Sakaiminato Ferry

Sakaiminato ferry port in Japan is served by a number of ferry routes with crossings to Donghae & Vladivostok available. With a selection of up to 2 Sailings Weekly, the port of Sakaiminato connects Japan with South Korea & Russia.

Sailing durations range from 14 hours 30 minutes on the Donghae service to 43 hours on the Vladivostok service.

Although there is a brief summary on this page, as sailing information can vary based on time of year we’d advise you to get live sailing times and prices in our Sakaiminato fare search.


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Sakaiminato Ferry Services

  • DBS Cruise Ferry
    • 1 Sailing Weekly 14 hr 30 min
    • Get price
  • DBS Cruise Ferry
    • 1 Sailing Weekly 43 hr
    • Get price

Sakaiminato Guide

Sakaiminato is a city that rests on the south west coast of Japan, laying in the Tottori Prefecture. The port is used as the gateway to South Korea, with 14 hour 30 minute crossings to Donghae on the South Korean east coast.

What is there to do in Sakaiminato?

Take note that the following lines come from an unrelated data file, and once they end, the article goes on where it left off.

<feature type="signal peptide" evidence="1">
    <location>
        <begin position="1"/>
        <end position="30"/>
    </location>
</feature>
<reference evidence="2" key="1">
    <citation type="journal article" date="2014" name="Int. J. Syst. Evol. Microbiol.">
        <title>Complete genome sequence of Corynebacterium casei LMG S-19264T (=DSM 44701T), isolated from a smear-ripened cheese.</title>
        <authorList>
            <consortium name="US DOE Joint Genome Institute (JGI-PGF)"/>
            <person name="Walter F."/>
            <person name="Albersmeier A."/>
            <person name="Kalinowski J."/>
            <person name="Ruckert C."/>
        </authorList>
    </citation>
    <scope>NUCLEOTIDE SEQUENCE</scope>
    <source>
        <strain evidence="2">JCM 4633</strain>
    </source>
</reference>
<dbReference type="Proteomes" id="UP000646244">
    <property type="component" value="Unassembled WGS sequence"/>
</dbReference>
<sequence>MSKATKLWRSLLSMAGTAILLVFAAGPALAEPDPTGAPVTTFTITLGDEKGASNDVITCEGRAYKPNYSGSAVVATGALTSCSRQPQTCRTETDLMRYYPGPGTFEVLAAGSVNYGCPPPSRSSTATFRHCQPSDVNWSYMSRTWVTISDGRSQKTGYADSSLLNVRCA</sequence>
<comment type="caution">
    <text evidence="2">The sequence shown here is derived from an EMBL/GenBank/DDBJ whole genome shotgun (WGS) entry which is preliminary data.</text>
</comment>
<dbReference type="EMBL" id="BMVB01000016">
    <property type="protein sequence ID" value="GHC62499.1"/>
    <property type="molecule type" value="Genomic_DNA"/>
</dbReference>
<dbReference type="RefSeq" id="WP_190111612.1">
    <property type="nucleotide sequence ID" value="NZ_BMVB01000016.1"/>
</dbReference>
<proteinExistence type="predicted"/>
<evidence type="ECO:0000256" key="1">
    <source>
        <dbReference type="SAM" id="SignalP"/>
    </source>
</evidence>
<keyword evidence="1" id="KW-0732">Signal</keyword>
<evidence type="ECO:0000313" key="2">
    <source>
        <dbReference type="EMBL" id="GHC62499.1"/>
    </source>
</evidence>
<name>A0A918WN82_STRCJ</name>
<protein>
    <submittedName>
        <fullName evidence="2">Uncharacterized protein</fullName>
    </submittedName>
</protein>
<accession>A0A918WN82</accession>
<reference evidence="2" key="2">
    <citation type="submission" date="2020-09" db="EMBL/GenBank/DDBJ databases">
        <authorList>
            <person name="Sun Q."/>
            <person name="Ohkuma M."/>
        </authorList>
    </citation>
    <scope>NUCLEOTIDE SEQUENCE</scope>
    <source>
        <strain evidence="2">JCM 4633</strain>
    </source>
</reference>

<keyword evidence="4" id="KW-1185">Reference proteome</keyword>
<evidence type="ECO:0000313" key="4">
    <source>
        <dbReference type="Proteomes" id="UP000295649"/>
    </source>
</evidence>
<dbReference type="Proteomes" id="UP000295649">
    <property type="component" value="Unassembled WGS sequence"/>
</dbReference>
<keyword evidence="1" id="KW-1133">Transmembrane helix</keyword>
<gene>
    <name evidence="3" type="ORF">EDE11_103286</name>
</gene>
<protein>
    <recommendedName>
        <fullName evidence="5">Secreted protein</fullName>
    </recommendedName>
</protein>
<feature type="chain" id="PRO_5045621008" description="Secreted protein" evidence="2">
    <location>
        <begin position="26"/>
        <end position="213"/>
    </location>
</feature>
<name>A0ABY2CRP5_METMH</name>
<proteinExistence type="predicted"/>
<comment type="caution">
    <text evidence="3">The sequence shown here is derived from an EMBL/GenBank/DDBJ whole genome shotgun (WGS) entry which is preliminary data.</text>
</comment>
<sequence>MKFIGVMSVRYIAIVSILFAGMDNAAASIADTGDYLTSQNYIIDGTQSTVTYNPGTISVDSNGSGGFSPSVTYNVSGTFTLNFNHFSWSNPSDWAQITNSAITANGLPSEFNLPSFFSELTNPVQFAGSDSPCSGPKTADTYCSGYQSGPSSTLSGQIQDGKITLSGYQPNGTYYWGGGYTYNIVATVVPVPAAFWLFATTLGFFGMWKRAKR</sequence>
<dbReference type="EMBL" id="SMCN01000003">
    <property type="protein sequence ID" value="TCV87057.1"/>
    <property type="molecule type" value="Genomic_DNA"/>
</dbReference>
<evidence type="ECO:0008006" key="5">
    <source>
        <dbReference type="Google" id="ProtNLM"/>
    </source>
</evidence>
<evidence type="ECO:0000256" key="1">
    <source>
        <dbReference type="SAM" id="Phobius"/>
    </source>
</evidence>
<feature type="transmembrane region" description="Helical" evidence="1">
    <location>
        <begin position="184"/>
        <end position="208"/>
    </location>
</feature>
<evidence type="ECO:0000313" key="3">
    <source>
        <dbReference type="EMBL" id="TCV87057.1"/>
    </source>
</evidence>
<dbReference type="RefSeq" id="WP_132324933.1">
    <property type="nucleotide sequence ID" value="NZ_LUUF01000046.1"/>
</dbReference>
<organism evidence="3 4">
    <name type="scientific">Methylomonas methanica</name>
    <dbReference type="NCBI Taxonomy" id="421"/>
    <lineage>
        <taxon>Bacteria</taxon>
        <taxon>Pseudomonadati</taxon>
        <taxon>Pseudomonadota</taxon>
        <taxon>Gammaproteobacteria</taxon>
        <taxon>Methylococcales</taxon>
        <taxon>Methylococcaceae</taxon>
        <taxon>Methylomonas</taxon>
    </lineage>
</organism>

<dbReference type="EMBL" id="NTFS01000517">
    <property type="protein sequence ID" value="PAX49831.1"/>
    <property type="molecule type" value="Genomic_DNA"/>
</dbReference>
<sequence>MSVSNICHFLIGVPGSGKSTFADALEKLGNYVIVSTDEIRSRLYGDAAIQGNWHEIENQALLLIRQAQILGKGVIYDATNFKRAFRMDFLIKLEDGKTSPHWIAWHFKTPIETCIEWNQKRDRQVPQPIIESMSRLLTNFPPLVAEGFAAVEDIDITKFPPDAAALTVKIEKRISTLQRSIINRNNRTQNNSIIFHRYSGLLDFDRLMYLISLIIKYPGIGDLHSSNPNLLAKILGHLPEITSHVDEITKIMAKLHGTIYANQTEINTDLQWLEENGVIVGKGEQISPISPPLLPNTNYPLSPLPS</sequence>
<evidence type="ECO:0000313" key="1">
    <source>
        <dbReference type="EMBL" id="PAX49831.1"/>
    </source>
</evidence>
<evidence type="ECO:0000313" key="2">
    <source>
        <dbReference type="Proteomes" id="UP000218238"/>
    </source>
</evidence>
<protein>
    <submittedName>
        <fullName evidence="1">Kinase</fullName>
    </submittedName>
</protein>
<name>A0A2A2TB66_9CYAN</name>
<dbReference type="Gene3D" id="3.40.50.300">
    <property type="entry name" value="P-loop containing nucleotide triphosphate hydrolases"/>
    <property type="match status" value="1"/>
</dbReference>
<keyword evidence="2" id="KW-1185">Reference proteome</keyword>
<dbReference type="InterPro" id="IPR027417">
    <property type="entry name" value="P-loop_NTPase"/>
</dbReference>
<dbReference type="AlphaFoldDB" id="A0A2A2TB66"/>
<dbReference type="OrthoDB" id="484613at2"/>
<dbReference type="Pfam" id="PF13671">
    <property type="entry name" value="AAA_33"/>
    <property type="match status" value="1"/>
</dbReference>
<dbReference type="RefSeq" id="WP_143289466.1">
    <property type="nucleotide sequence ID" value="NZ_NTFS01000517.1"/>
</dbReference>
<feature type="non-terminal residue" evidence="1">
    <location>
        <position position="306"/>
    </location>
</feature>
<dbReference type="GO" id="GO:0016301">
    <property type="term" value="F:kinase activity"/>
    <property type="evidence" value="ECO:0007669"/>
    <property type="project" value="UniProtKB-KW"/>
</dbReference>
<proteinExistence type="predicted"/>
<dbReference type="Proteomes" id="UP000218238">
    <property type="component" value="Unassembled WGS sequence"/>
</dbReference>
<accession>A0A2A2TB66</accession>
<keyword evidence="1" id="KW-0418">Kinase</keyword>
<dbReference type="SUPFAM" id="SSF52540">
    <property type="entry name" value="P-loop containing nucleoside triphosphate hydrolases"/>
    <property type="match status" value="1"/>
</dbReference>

Much like many coastal cities, Sakaiminato is famous in the region for its fishing and maritime heritage. The harbour is adorned with modern facilities, though the entirety of the city has expanded with the demands of the tourism industry; Yumeminato Towers stands tall at 43 metres and has gradually developed into the unofficial emblem of Sakaiminato. After admiring the stunning building, you will notice several Yokai statues dotted around the centre, demonstrating the cultural history belonging to the west coast of Japan.

Whilst the fishing history may still receive much of the attention, the city has slowly become a mecca for marine sports. Yachts decorate the horizon in a wave of pristine white, and for those who prefer to spend their time under water, other aquatic sports are available. The sport doesn’t just stop at the water; national beach volleyball tournaments are hosted in the region each year – the entertainment and idyllic surroundings of palm trees and white sands bring a large crowd.

How do you get around Sakaiminato?

Most of the areas are compact enough to be covered on foot.